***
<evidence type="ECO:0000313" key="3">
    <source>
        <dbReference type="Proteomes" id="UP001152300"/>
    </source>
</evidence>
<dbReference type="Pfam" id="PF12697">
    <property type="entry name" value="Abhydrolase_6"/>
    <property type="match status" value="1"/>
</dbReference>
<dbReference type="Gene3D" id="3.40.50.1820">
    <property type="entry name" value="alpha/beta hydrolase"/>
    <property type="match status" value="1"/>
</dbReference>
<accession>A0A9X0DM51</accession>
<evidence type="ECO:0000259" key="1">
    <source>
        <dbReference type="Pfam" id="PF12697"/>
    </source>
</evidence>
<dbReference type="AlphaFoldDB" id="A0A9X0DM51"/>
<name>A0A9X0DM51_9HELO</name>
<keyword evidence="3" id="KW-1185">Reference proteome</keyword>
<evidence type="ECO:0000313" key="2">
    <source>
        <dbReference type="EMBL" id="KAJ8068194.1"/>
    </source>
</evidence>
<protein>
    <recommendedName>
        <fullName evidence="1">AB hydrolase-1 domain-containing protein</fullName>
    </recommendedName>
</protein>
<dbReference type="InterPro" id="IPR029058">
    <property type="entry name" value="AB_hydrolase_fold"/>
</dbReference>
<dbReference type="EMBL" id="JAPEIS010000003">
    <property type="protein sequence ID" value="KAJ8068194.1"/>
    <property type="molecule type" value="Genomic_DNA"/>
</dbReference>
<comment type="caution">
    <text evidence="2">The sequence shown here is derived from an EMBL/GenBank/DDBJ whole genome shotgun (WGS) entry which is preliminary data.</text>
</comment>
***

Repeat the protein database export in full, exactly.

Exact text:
<evidence type="ECO:0000313" key="3">
    <source>
        <dbReference type="Proteomes" id="UP001152300"/>
    </source>
</evidence>
<dbReference type="Pfam" id="PF12697">
    <property type="entry name" value="Abhydrolase_6"/>
    <property type="match status" value="1"/>
</dbReference>
<dbReference type="Gene3D" id="3.40.50.1820">
    <property type="entry name" value="alpha/beta hydrolase"/>
    <property type="match status" value="1"/>
</dbReference>
<accession>A0A9X0DM51</accession>
<evidence type="ECO:0000259" key="1">
    <source>
        <dbReference type="Pfam" id="PF12697"/>
    </source>
</evidence>
<dbReference type="AlphaFoldDB" id="A0A9X0DM51"/>
<name>A0A9X0DM51_9HELO</name>
<keyword evidence="3" id="KW-1185">Reference proteome</keyword>
<evidence type="ECO:0000313" key="2">
    <source>
        <dbReference type="EMBL" id="KAJ8068194.1"/>
    </source>
</evidence>
<protein>
    <recommendedName>
        <fullName evidence="1">AB hydrolase-1 domain-containing protein</fullName>
    </recommendedName>
</protein>
<dbReference type="InterPro" id="IPR029058">
    <property type="entry name" value="AB_hydrolase_fold"/>
</dbReference>
<dbReference type="EMBL" id="JAPEIS010000003">
    <property type="protein sequence ID" value="KAJ8068194.1"/>
    <property type="molecule type" value="Genomic_DNA"/>
</dbReference>
<comment type="caution">
    <text evidence="2">The sequence shown here is derived from an EMBL/GenBank/DDBJ whole genome shotgun (WGS) entry which is preliminary data.</text>
</comment>